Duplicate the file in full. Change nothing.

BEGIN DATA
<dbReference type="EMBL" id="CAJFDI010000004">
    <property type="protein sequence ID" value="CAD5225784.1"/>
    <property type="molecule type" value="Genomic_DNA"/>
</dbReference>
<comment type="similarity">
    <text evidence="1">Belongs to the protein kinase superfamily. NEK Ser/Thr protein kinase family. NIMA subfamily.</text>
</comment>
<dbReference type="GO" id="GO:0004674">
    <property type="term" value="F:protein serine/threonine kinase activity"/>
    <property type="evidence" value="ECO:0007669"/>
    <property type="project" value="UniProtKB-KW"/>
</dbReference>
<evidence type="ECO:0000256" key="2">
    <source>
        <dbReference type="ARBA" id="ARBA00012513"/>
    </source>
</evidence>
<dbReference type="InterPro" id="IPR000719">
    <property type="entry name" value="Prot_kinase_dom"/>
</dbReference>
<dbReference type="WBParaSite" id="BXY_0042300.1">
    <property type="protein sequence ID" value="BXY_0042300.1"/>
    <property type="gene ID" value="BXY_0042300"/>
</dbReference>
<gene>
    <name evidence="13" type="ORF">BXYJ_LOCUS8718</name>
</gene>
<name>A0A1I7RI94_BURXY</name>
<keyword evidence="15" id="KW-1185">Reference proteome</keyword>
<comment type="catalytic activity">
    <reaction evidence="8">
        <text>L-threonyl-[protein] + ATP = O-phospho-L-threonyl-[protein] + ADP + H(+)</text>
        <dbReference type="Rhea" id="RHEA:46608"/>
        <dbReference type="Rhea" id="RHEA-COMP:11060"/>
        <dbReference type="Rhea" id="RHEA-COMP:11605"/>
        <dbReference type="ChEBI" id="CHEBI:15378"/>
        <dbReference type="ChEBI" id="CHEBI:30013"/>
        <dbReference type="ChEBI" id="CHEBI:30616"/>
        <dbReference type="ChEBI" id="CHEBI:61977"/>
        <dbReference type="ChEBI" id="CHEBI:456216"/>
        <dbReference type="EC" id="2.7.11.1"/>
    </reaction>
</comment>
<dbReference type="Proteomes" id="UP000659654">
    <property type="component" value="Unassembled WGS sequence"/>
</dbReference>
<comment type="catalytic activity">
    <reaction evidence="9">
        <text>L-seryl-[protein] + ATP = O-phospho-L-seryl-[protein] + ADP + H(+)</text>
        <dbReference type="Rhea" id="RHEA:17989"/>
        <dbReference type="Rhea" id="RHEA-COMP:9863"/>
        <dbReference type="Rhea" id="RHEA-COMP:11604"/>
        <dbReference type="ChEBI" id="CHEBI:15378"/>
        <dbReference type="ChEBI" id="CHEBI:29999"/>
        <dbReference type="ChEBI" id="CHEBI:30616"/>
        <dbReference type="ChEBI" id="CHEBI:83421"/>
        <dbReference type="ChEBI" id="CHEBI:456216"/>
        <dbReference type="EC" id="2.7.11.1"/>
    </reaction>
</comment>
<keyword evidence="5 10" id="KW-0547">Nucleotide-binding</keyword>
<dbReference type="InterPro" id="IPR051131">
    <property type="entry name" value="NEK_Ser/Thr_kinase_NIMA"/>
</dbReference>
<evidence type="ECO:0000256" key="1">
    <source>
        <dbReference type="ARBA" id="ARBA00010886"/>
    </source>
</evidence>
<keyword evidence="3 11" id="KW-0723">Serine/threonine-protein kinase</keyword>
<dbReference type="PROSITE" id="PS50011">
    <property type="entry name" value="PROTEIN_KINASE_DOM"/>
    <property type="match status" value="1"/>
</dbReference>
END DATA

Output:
<dbReference type="EMBL" id="CAJFDI010000004">
    <property type="protein sequence ID" value="CAD5225784.1"/>
    <property type="molecule type" value="Genomic_DNA"/>
</dbReference>
<comment type="similarity">
    <text evidence="1">Belongs to the protein kinase superfamily. NEK Ser/Thr protein kinase family. NIMA subfamily.</text>
</comment>
<dbReference type="GO" id="GO:0004674">
    <property type="term" value="F:protein serine/threonine kinase activity"/>
    <property type="evidence" value="ECO:0007669"/>
    <property type="project" value="UniProtKB-KW"/>
</dbReference>
<evidence type="ECO:0000256" key="2">
    <source>
        <dbReference type="ARBA" id="ARBA00012513"/>
    </source>
</evidence>
<dbReference type="InterPro" id="IPR000719">
    <property type="entry name" value="Prot_kinase_dom"/>
</dbReference>
<dbReference type="WBParaSite" id="BXY_0042300.1">
    <property type="protein sequence ID" value="BXY_0042300.1"/>
    <property type="gene ID" value="BXY_0042300"/>
</dbReference>
<gene>
    <name evidence="13" type="ORF">BXYJ_LOCUS8718</name>
</gene>
<name>A0A1I7RI94_BURXY</name>
<keyword evidence="15" id="KW-1185">Reference proteome</keyword>
<comment type="catalytic activity">
    <reaction evidence="8">
        <text>L-threonyl-[protein] + ATP = O-phospho-L-threonyl-[protein] + ADP + H(+)</text>
        <dbReference type="Rhea" id="RHEA:46608"/>
        <dbReference type="Rhea" id="RHEA-COMP:11060"/>
        <dbReference type="Rhea" id="RHEA-COMP:11605"/>
        <dbReference type="ChEBI" id="CHEBI:15378"/>
        <dbReference type="ChEBI" id="CHEBI:30013"/>
        <dbReference type="ChEBI" id="CHEBI:30616"/>
        <dbReference type="ChEBI" id="CHEBI:61977"/>
        <dbReference type="ChEBI" id="CHEBI:456216"/>
        <dbReference type="EC" id="2.7.11.1"/>
    </reaction>
</comment>
<dbReference type="Proteomes" id="UP000659654">
    <property type="component" value="Unassembled WGS sequence"/>
</dbReference>
<comment type="catalytic activity">
    <reaction evidence="9">
        <text>L-seryl-[protein] + ATP = O-phospho-L-seryl-[protein] + ADP + H(+)</text>
        <dbReference type="Rhea" id="RHEA:17989"/>
        <dbReference type="Rhea" id="RHEA-COMP:9863"/>
        <dbReference type="Rhea" id="RHEA-COMP:11604"/>
        <dbReference type="ChEBI" id="CHEBI:15378"/>
        <dbReference type="ChEBI" id="CHEBI:29999"/>
        <dbReference type="ChEBI" id="CHEBI:30616"/>
        <dbReference type="ChEBI" id="CHEBI:83421"/>
        <dbReference type="ChEBI" id="CHEBI:456216"/>
        <dbReference type="EC" id="2.7.11.1"/>
    </reaction>
</comment>
<keyword evidence="5 10" id="KW-0547">Nucleotide-binding</keyword>
<dbReference type="InterPro" id="IPR051131">
    <property type="entry name" value="NEK_Ser/Thr_kinase_NIMA"/>
</dbReference>
<evidence type="ECO:0000256" key="1">
    <source>
        <dbReference type="ARBA" id="ARBA00010886"/>
    </source>
</evidence>
<keyword evidence="3 11" id="KW-0723">Serine/threonine-protein kinase</keyword>
<dbReference type="PROSITE" id="PS50011">
    <property type="entry name" value="PROTEIN_KINASE_DOM"/>
    <property type="match status" value="1"/>
</dbReference>